The AlphaZero paper says that they just assign values 1, 0, and -1 to wins, draws, and losses respectively. This is fine for maximizing your expected value over an infinite number of games given the way that chess tournaments (to pick the example that I'm familiar with) are typically scored, where you get 1, 0.5, and 0 points respectively for wins, draws, and losses.
However 1) not all tournaments use this scoring system (3/1/0 is popular these days, to discourage draws), and 2) this system doesn't account for must-win situations where a draw is as bad as a loss (say you are 1 point behind your opponent and it's the last game of a match). Ideally you'd keep track of all three probabilities and use some linear meta-scoring function on top of them. I don't think it's trivial to extend the AlphaZero architecture to handle this, though. Maybe it is sufficient to train with the standard meta-scoring (while keeping track of the separate W/D/L probabilities) but then use the currently applicable meta-scoring while playing. Your policy network won't quite match your current situation, but at least your value network and search will. On Tue, Feb 13, 2018 at 10:05 AM, "Ingo Althöfer" <3-hirn-ver...@gmx.de> wrote: > Hello, > > what is known about proper MCTS procedures for games > which do not only have wins and losses, but also draws > (like chess, Shogi or Go with integral komi)? > > Should neural nets provide (win, draw, loss)-probabilities > for positions in such games? > > Ingo. > _______________________________________________ > Computer-go mailing list > Computeremail@example.com > http://computer-go.org/mailman/listinfo/computer-go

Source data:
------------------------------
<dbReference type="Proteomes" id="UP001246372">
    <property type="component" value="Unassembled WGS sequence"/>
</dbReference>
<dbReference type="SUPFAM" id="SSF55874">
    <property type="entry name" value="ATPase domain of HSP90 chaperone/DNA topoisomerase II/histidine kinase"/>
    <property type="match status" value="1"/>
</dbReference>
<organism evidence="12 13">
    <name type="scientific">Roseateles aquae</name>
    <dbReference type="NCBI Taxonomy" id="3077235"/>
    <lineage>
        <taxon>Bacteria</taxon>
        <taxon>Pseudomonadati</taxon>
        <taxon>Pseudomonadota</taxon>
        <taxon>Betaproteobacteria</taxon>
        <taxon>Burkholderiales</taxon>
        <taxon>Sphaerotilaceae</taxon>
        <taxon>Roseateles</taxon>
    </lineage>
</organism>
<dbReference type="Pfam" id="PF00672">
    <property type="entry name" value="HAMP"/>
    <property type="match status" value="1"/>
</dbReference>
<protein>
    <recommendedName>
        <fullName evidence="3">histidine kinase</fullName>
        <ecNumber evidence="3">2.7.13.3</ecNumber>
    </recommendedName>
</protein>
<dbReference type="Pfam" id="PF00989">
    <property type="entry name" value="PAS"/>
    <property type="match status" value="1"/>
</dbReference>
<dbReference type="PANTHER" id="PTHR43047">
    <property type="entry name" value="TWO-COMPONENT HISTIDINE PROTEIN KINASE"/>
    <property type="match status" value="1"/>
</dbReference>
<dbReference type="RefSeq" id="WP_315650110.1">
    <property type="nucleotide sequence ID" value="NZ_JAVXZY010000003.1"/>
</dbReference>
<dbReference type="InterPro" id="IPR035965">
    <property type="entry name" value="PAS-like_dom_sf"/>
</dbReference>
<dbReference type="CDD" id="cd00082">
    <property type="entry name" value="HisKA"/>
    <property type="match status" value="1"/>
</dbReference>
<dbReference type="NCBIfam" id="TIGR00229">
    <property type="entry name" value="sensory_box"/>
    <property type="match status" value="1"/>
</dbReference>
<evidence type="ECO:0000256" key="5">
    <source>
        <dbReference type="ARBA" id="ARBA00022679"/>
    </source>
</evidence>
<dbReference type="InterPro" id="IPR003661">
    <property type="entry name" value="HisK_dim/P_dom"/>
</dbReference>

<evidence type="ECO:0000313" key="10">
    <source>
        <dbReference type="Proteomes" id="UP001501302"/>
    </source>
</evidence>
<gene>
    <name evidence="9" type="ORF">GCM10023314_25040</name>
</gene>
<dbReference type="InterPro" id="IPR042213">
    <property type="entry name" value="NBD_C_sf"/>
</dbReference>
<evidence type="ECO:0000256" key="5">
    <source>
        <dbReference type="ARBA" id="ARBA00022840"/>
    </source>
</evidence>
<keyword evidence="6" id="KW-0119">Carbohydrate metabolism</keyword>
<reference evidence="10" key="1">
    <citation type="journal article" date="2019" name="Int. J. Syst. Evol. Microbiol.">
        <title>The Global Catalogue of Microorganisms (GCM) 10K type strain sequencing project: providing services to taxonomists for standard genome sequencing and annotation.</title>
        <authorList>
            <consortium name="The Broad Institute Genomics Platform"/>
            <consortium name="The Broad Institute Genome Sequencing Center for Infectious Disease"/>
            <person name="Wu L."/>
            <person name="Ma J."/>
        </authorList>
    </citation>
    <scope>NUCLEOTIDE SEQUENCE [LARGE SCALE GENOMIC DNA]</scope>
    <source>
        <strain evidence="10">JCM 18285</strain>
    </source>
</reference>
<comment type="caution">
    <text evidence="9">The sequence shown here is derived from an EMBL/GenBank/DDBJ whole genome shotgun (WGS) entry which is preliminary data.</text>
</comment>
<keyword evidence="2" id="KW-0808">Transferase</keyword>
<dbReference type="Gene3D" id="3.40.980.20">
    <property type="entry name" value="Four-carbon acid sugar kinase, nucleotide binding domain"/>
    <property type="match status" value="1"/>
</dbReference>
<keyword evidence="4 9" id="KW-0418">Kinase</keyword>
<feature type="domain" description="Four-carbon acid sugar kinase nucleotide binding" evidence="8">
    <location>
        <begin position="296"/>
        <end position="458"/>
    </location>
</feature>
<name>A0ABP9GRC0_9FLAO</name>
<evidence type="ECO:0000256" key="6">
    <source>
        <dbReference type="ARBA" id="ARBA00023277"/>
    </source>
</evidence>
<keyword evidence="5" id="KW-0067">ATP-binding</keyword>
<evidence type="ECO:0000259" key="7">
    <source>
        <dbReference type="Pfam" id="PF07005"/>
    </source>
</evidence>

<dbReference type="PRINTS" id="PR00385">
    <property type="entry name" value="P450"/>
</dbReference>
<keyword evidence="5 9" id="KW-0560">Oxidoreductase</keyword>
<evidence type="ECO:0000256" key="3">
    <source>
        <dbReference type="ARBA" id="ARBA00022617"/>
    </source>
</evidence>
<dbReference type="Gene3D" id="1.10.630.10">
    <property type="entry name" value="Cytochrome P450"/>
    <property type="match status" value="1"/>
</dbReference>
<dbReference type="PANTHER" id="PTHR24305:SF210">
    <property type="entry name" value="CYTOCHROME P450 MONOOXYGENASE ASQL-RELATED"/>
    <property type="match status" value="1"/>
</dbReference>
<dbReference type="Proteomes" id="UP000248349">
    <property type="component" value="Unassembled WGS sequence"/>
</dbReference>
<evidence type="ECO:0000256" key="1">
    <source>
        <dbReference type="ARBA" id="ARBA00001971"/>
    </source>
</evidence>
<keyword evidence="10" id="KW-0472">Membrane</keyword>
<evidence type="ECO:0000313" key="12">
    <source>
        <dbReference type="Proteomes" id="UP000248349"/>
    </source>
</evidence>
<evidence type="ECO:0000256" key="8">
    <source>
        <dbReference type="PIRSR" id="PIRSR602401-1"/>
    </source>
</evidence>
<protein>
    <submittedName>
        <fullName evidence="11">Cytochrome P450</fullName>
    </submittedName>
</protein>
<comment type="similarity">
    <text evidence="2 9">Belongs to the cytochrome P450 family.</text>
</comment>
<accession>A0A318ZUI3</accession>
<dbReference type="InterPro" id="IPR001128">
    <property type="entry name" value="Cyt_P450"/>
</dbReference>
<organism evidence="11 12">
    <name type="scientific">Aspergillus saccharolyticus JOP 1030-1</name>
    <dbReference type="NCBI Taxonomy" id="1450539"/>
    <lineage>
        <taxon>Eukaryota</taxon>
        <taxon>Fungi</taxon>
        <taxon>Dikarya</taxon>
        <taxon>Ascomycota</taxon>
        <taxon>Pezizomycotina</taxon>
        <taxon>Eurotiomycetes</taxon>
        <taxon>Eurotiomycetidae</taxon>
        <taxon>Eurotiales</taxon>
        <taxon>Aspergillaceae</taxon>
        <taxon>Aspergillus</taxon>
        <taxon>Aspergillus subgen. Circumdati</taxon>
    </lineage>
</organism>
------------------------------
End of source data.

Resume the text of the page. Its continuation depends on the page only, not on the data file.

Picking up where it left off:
_______________________________________________ Computer-go mailing list Computerfirstname.lastname@example.org http://computer-go.org/mailman/listinfo/computer-go